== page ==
• Jesus Arambula

Pingu: Far From Home


[Image by commons.wikimedia.org]



Most people commonly know that penguins are native to Antarctica. However, many penguin species live in other places, like South Africa and South America. At the same time, some species are native to a specific area. One of these penguin species is the adorable Adelie penguin which is native to Antarctica. A couple days ago, one particular Adelie penguin washed up in New Zealand 3,000 km away from Antarctica.


The penguin immediately stood out as that was the only Adelie penguin around the beach, among other penguins native to New Zealand. It was wandering around as if it were lost (which it was) around Birdlings Flat south of New Zealand. Many locals watched the penguin (nicknamed Pingu by the locals) being scared not jumping in the water and were afraid of the local dogs, so they called Thomas Stracke of Christchurch Penguin Rehabilitation.


Stracke mentioned that when Pingu arrived at the rehabilitation center, he said that "apart from being a bit starved and dehydrated, he was actually not too bad." They gave Pingu some water and a "fish smoothie" to get him well fed again. Eventually, they released it back into the wild, hoping to find its way back home. Stracke would've preferred that they would ride the penguin back in a helicopter but was told by the Department of Conservation that the idea was "not feasible."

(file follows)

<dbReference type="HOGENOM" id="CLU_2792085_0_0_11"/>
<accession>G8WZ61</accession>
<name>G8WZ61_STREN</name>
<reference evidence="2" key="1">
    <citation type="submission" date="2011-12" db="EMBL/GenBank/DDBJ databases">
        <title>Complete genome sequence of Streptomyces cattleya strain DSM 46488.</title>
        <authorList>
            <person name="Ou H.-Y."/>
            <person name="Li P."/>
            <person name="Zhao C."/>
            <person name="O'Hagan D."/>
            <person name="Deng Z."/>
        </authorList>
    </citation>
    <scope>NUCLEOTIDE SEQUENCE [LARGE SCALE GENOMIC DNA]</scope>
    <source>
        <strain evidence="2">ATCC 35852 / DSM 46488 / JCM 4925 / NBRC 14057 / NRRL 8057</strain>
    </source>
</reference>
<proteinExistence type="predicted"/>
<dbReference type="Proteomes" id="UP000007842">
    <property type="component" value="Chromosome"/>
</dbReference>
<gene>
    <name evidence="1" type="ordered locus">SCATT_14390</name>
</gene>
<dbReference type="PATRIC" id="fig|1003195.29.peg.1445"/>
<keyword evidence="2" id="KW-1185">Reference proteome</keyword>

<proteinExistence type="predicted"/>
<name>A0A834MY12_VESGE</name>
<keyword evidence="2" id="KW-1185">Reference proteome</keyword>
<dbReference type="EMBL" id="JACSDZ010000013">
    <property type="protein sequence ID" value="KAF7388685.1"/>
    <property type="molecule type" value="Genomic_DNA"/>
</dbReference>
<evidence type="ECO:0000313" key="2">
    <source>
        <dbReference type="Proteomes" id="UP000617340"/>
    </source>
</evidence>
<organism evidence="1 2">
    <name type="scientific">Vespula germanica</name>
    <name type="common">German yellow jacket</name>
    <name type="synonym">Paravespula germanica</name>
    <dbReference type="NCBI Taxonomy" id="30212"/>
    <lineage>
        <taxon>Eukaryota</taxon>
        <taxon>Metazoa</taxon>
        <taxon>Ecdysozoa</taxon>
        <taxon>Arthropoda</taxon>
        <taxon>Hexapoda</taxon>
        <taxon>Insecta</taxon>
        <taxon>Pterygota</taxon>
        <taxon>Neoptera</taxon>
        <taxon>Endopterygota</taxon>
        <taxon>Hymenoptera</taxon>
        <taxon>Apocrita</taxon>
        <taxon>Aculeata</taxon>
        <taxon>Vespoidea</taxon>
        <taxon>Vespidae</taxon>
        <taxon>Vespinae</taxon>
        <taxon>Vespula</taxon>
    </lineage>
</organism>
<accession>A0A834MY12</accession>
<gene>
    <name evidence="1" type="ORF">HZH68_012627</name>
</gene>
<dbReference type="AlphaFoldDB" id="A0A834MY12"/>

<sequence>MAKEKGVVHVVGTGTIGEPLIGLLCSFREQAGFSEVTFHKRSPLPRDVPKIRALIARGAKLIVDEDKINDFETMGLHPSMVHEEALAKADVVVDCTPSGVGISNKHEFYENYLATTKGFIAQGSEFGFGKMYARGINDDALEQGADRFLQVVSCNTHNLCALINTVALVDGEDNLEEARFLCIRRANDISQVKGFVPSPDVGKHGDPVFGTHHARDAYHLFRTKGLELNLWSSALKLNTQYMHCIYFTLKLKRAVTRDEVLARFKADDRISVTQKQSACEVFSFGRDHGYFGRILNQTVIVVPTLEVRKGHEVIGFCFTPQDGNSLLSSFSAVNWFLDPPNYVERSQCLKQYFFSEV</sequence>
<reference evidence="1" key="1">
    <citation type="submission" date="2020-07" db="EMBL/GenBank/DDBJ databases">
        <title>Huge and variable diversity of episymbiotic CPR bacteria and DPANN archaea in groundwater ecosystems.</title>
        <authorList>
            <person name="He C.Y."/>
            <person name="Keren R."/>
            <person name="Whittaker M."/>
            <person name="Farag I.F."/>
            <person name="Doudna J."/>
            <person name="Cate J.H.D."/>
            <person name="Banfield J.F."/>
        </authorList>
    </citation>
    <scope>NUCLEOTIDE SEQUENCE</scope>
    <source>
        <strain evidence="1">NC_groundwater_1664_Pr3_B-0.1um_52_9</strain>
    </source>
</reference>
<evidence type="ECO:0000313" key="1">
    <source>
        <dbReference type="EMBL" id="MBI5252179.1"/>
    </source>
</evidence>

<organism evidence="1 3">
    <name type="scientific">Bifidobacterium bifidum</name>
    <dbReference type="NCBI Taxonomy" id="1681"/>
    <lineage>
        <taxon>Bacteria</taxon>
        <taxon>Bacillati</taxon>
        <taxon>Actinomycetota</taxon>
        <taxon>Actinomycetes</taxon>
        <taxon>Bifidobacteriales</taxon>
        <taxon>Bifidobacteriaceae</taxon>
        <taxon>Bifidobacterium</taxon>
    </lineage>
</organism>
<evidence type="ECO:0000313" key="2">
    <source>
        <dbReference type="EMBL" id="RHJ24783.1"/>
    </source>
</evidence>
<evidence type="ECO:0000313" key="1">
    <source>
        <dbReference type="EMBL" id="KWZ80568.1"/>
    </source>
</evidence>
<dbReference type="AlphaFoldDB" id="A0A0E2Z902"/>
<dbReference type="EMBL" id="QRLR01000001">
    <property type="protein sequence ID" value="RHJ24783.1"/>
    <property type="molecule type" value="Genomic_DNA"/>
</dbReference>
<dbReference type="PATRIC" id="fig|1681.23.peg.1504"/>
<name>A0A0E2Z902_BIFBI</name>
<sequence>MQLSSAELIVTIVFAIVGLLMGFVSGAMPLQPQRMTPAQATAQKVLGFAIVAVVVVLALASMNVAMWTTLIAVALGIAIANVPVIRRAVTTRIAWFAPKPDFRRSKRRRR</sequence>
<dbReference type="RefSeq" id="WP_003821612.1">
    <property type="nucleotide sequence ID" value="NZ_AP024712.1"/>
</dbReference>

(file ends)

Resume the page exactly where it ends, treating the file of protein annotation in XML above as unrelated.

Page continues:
But that begs the question: how did Pingu end up 3,000 km away from its natural habitat? Stracke mentioned that it was due to global warming. Because the waters get too warm, the fish swim down to cooler temperatures. Due to this, the penguins can't find any fish around. This isn't the case just with Antarctica's penguin population but also with New Zealand's. Their yellow-eyed penguin population is also in danger of not finding food in the waters. Stracke mentioned that the rehabilitation center has been getting an increasing amount of malnourished or starving penguins being brought in.


Some experts believe that it could have been a young penguin swimming far from Antarctica and getting caught by a New Zealand current that washed it onto the shore. This doesn't change that climate change has been affecting the penguins primarily in cold, icy places like Antarctica. In addition, due to climate change, some penguin populations have been increasing. In contrast, others decrease, but there is no further data to explain why this happens.


What do you think of this lost penguin? Do you think it was a young penguin that didn't know where it was going? What could have caused him to wash up on New Zealand's shores?

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